Thursday, March 08, 2007

Shingles, or No Good Deed Goes Unpunished

I have three posts, including a cow post specifically prompted by my new blogpal, Paul, waiting in my desktop. Moreover, I always thought any post with "shingles" in the title would be a comment on Caithness architecture and the unique blue stone that made a flagstone industry in the area, but all those good intentions have been hijacked by a virus.

Friday I spoke to a preschool group where I work. I love their wide-eyed, snotty nosed enthusiasm. I spoke to them about life in America and we had popcorn and hamburgers and some good laughs. Later I heard that chicken pox was "on the go", but Sunday when I had a sore throat I did not think much of it. Monday, when blotches started appearing on my face, I wondered. By Tuesday something was definitely not right and one of the good things about the NHS is that you can usually get in to see a doctor quickly. So by high noon on Wednesday, I was told I had shingles and sent off with a prescription to the chemist's (pharmacist). The telltale marker was the pattern of the rash, stretching along the nerve pathways of the face, which I had recently been able to study in a display of art and anatomy. As I was visualizing the display in my mind's eye, the doctor commented that it was lucky that it was in the lower part of my face, and, hence, not likely to affect my eye.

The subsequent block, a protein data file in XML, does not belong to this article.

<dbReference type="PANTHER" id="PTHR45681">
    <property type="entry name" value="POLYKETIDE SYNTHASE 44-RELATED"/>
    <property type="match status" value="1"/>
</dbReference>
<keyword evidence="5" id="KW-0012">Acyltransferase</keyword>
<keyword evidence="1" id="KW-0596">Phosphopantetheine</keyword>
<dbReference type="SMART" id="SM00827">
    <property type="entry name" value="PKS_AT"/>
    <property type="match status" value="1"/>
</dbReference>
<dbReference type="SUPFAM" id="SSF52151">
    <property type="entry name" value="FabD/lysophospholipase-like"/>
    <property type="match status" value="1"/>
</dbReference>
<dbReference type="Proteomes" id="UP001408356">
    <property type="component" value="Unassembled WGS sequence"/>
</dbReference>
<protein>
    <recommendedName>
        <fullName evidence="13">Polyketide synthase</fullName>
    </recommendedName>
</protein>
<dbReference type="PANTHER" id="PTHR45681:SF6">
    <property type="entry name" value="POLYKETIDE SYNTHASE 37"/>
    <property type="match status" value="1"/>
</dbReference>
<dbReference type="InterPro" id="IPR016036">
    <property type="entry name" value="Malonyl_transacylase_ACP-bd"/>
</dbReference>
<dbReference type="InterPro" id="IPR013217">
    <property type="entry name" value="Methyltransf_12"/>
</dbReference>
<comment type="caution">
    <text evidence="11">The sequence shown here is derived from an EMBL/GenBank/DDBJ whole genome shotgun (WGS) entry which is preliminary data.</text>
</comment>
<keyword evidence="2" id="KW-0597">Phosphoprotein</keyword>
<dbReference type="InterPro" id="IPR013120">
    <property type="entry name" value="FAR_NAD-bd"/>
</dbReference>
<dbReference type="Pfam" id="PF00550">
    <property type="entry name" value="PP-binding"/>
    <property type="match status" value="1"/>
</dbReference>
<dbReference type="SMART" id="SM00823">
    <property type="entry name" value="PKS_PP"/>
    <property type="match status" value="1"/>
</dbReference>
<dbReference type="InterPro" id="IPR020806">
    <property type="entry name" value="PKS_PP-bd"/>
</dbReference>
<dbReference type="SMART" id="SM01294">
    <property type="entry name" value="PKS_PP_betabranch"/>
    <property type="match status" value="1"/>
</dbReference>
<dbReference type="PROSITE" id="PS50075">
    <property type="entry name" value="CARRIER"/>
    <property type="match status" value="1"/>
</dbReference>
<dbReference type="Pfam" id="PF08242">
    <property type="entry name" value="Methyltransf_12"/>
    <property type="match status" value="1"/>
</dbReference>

Piecing together folklore and science in my own quirky way of looking at things, here's what I think is going on. The chicken pox virus, lying dormant in my tissue from some previous, long forgotten assault on my bodily integrity, heard the rallying call of its freer cousins and rose to the occasion. Not nearly as glamorous as Sigourney Weaver and her alien, my face, or more properly, the left side of my face, is the battleground for my immune system, now joined with the mercenary forces of an antiviral of long proven ability, and the chicken pox virus.

It may not seem like an epic struggle worthy of a blockbuster movie, but as I lie nearly inert because breathing, talking, or even sitting still make my face hurt, my world is shrunk to that battlefield. And so I apologize to Paul and others who want to hear more about Wee Calfie and the truth about cattle as tranquil animals and the other kind of shingles in Caithness.

PS: Wee Calfie is enough of a big girl now that she may go out the bull for the first time this year. Also, David told my husband to tell me that the first calves of this season are ready to be born any day now. One more reason for me to defeat the alien invader and get back to work.


At 3:55 PM, Blogger Hayden said...

oww, sorry to hear you've got shingles. painful stuff.

At 5:09 PM, Blogger landgirl said...

Thanks, Hayden, I think I am officially over it now. Now comes the picking up hte pieces of all the enforced leisure. I was knitting and crocheting like a woman possessed.


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